Not so fresh: story of Subway employee made to work while vomiting, then fired, spreads virally

Not so fresh: story of Subway employee made to work while vomiting, then fired, spreads virally

A Texan Subway worker has alleged she was made to work while suffering from a severe stomach bug and was then fired during her shift.

While Australian businesses are struggle to cope with the flu season and staff absenteeism in the southern hemisphere, the fast food chain’s US arm is facing a media storm as the employee’s story goes viral.

Elizabeth Taff says she was so sick she could barely stand up straight and vomited several times during her shift at a Subway restaurant in Freeport, Texas, but her manager refused to let her leave until she found someone to cover her shift, according to The Huffington Post.

“About 40 minutes into my shift I felt nauseous. My mouth started watering, and I knew I was about to vomit. I ran into the restroom and vomited repeatedly,” Taff told The Huffington Post. “I went and let my manager know, [but] she told me to find my own replacement after lunch rush.”

Taff said she then worked through her shift with vomit on her clothes, but was terminated from her sandwich artist role later that day.

“She told me I was fired since I was unable to talk, due to vomiting all over the place,” said Taff.

Subway has defended the manager’s actions, telling a local Texan radio, KPRC Local 2, Taff was fired due to poor performance and insubordination. Subway also told The Huffington Post Taff’s allegations were not true.

Employees from a nearby business say they called an ambulance after they found Taff reeling on the ground behind the fast-food restaurant.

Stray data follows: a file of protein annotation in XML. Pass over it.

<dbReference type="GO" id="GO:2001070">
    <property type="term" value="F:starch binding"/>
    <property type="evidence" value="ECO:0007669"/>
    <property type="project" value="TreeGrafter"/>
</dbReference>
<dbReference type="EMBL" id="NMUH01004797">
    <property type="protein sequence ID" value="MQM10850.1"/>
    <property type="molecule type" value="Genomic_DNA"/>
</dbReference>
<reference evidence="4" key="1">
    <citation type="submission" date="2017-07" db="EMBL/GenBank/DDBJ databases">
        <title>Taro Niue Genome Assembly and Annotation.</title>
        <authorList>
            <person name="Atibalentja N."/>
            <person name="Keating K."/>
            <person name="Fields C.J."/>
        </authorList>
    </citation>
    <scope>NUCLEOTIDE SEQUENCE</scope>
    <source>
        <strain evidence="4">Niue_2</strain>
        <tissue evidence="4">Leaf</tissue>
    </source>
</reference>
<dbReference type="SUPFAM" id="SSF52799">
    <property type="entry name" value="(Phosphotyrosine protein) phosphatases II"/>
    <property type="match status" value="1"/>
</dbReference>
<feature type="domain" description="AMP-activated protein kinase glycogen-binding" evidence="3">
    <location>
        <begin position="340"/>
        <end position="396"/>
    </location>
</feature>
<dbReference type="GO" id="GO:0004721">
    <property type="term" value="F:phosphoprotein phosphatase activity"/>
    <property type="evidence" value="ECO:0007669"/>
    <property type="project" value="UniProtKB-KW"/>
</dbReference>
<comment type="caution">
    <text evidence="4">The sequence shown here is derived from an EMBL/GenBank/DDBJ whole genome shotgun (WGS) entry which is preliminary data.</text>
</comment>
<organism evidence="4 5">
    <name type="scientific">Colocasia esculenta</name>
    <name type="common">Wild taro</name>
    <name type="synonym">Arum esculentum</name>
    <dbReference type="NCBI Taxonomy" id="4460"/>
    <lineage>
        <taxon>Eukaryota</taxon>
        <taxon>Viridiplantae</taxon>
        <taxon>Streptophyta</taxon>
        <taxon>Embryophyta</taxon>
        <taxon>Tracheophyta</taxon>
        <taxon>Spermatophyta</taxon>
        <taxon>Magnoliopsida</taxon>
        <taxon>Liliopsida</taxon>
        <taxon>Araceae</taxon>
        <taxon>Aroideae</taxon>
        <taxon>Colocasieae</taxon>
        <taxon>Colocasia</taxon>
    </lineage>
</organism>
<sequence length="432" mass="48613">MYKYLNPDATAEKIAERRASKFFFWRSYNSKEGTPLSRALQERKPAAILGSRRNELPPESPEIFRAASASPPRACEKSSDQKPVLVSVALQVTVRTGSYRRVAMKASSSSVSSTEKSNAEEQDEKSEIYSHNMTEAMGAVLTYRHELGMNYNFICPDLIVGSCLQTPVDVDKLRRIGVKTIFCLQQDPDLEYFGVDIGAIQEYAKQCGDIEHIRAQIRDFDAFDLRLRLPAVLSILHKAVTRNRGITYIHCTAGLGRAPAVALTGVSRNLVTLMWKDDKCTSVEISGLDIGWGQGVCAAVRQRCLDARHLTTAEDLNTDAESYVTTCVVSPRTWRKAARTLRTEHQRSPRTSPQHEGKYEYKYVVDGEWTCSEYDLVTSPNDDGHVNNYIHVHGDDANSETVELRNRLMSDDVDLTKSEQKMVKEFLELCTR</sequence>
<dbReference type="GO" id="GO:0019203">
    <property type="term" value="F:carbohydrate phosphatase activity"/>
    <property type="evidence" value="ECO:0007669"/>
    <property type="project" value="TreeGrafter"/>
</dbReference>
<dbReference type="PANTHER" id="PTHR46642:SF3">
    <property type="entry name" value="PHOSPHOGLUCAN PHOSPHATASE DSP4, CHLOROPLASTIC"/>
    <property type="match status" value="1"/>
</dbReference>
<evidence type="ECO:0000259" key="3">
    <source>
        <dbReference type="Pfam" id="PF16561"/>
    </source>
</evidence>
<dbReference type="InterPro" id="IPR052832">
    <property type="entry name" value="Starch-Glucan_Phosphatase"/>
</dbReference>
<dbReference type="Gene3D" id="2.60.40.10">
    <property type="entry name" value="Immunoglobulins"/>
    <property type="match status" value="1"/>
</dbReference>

Later, one of those employees took to Facebook to post a photo of Taff lying on her side, with the comment: “If you planned on eatin Freeport Subway today i’d advice you not to. I witnessed an employee vomiting and her manager tellin her just to switch shirts.”

Taff told KPRC she had concerns over the hygiene issues created by her contagious stomach bug.

“I was touching everybody’s sandwiches,” she said. “I’m like, ‘This ain’t right.’ I had gloves on but that doesn’t matter.”

In Australia, according to the Food Standards Board of Australia, food handlers must tell their work supervisor if they are suffering from vomiting, diarrhoea, a fever or a sore throat with a fever.

Employers must not let food handlers handle any food where there is a chance they might make the food unsafe or unsuitable because of their illness. If a food handler stays on at work to do other duties, everything reasonable must be done to make sure that food is not contaminated.

The Canberra Times recently reported one in five Canberrans say they have avoided dining out because they feared the meal would be unsafe.

The survey of 1000 people found 19% of respondents had avoided buying from a food business at least once in the past year “because of a lack of confidence about food hygiene standards”.

Subway Australia wascontacted by SmartCompany, and the company said it would leave comment to Subway US, which denied the allegations in a statement.


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